Cook your meat perfectly first time, every time

Beef Cooking Times, Cooking Times
Cut of Meat Weight / Thickness Method Approx. Cooking Time
Standing Rib Roast 1.5kg – 2.2kg Indirect 53 – 57 min /kg (R)
Standing Rib Roast 2.7kg – 3.6kg Indirect 40 – 48 min/kg* (R)
Boned & tied roasts
(rib, sirloin tip, crossrib)
1.3kg – 2.2kg Indirect 53 – 57 min/kg* (R)
(T-bone, New York, Porterhouse, top round, sirloin; chuck steak if marinated or tenderized)
2.5cm Direct 5 – 6 min /side** (R)
(T-bone, New York, Porterhouse, top round, sirloin; chuck steak if marinated or tenderized)
3.8cm Direct 8 – 9 min /side (R)
(T-bone, New York, Porterhouse, top round, sirloin; chuck steak if marinated or tenderized)
5cm – 6.3cm Direct 8 – 9 min /side (R)
Flank Steak 2.5cm – 3.8cm Direct 5 – 7 min /side (MR)
Skirt steak
(cut into serving size pieces)
31mm – 63mm Direct 1 1/2 – 2 min /side (R)
Skirt steak
(cut into serving size pieces)
1.2cm Direct 2 1/2 – 3 min /side (R)
Boneless Cubes 1.9cm Direct 5 – 6 min total (MR)
Boneless Cubes 2.5cm Direct 8 – 10 min total (MR)
Boneless Cubes 3.8cm Direct 15 min total (MR)
Ground Beef Patties 2.5cm Direct 4 – 5 min /side (R)
5 – 6 min /side (M)
6 – 7 min /side (W)

Barbequing Tips:

  • Turn meat only once. (This changes direction of juices, as well as to prevent drying out on the underside.)
  • If using frozen meat, thaw meat in refrigerator – allow meat to absorb marinade overnight if possible.
  • Trim the excess fat and do not pierce it with a fork as the juices may run out.
  • It is important not to overheat or cook too long as juices may dry out.
  • Don’t salt meat before cooking as this draws out the natural juices and the meat will be dry again. (Unless incorporated into marinade)


  • Don’t use very lean meat for it needs some fat for juiciness.
  • For more imaginative burgers, put two patties together with a filling between them, i.e. bleu cheese, butter and sherry, garlic and parsley butter.


  • Start with the best steak you can buy.
  • Look for bright red color and marbling.
  • If not graded Prime, look for a good Choice cut.
  • The most important element in grilling is thickness: at least 1in. – 1 1/2 in thick.
  • For tenderness select rib, strip, tenderloin cuts or filet mignon.
  • The most flavorful cuts are ribeye, N.Y. strip, porterhouse and T-bone.
  • Avoid lean beef, which is tough after grilling.
  • Temperature: 288°C – 288°C.
  • Grill should be as hot as possible. Be patient and wait until the grill is pre-heated.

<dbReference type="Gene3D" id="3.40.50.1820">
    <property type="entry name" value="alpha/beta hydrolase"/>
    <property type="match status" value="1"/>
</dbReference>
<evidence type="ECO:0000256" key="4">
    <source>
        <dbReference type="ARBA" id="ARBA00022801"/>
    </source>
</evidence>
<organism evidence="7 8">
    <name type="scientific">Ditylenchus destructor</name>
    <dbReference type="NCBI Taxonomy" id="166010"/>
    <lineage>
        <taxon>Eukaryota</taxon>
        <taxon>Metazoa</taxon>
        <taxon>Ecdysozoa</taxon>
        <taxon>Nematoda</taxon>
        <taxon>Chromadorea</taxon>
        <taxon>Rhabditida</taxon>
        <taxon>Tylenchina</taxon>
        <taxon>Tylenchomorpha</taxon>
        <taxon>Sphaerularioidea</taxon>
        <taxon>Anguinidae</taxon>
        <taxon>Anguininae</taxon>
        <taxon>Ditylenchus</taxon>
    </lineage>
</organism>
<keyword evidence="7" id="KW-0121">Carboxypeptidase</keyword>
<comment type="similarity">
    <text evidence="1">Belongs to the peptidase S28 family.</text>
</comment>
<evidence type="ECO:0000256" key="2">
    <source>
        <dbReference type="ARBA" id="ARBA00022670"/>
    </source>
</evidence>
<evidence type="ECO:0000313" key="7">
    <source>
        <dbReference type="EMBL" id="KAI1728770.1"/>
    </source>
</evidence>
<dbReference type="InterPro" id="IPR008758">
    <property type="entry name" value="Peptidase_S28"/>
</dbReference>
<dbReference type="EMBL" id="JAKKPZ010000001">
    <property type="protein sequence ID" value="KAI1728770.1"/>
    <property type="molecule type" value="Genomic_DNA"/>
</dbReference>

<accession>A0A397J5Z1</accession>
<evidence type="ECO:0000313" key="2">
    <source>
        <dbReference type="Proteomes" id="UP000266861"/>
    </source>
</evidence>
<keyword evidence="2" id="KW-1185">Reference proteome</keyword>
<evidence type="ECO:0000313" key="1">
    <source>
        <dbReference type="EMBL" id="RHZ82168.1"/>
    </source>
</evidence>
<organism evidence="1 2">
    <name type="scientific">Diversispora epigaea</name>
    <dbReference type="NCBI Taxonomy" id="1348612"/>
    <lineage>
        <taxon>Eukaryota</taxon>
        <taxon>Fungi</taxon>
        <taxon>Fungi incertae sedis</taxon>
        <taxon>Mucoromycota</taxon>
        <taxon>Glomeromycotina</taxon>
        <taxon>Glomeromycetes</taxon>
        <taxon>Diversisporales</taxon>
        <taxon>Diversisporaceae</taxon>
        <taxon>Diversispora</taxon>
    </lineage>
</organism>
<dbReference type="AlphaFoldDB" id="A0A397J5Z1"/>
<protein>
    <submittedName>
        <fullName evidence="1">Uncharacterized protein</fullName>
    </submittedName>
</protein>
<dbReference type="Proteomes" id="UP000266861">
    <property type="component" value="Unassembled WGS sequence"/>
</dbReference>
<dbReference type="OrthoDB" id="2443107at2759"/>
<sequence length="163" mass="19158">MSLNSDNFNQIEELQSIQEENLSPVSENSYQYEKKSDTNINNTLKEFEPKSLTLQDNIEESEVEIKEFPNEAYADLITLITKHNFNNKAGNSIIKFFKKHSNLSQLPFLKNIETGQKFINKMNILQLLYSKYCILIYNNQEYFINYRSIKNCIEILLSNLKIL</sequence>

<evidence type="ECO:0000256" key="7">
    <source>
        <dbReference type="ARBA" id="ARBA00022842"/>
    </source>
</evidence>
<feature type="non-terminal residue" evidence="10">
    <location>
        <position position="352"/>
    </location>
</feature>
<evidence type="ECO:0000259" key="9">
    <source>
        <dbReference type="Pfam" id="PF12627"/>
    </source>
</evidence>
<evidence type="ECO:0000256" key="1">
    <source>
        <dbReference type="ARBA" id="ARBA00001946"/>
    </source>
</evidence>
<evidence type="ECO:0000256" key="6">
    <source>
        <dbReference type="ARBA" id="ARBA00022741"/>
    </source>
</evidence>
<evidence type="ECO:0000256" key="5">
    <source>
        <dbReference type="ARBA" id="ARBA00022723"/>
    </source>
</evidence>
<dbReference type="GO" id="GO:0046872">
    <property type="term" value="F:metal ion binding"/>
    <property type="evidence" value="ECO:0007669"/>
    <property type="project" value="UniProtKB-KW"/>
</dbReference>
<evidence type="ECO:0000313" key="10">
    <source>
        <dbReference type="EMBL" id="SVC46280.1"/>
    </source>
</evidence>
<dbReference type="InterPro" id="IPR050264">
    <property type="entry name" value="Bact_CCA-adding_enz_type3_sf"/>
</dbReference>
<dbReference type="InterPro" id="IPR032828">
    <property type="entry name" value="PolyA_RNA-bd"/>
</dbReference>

• Meat should be at room temperature.
  • Do not season until ready to cook.


  • Cooking times will vary by the cut of beef, temperature of grill and degree of doneness desired.
  • Based on 1in. – 1 1/2 in. thickness at an optimum temperature of 260°C – 288°C, the cooking time is 3 1/2 to 4 minutes on each side for medium rare. When cooking several steaks to various degrees of doneness, begin with well-done, then add medium and rare so that everything comes off the grill at the same time.

Use Your Palm To Read Your Steaks:

You can poke the meat and judge its degree of doneness by comparing it to the feel of a particular place on your palm.

  • The pad at the base of the thumb is equivalent to a rare steak.
  • The middle of the palm is equivalent to a medium steak.
  • The base below the little finger is a signature for well-done. Don’t be afraid to poke your steak, and if still in doubt cut into it with a knife to visually check the degree of doneness.


  • Cook the steak quickly to sear in maximum juices.
  • The more the meat is handled the more the juices and flavor are lost.
  • Do not use a fork; always use tongs to turn a steak.
  • Do not turn more than once; cook one side at a time.
  • Thicker cuts may need to be seared and then finished to desired degree of doneness using indirect heat.

When in doubt, cut into the meat to visually check the doneness. When it is almost, but not quite, done to your liking, pull it off the grill and let it sit for 2 – 3 minutes, it will continue cooking off the grill and be done to perfection. Trial and error is needed to be able to judge the timing for your perfect steak.

About the Author

Barbeques Galore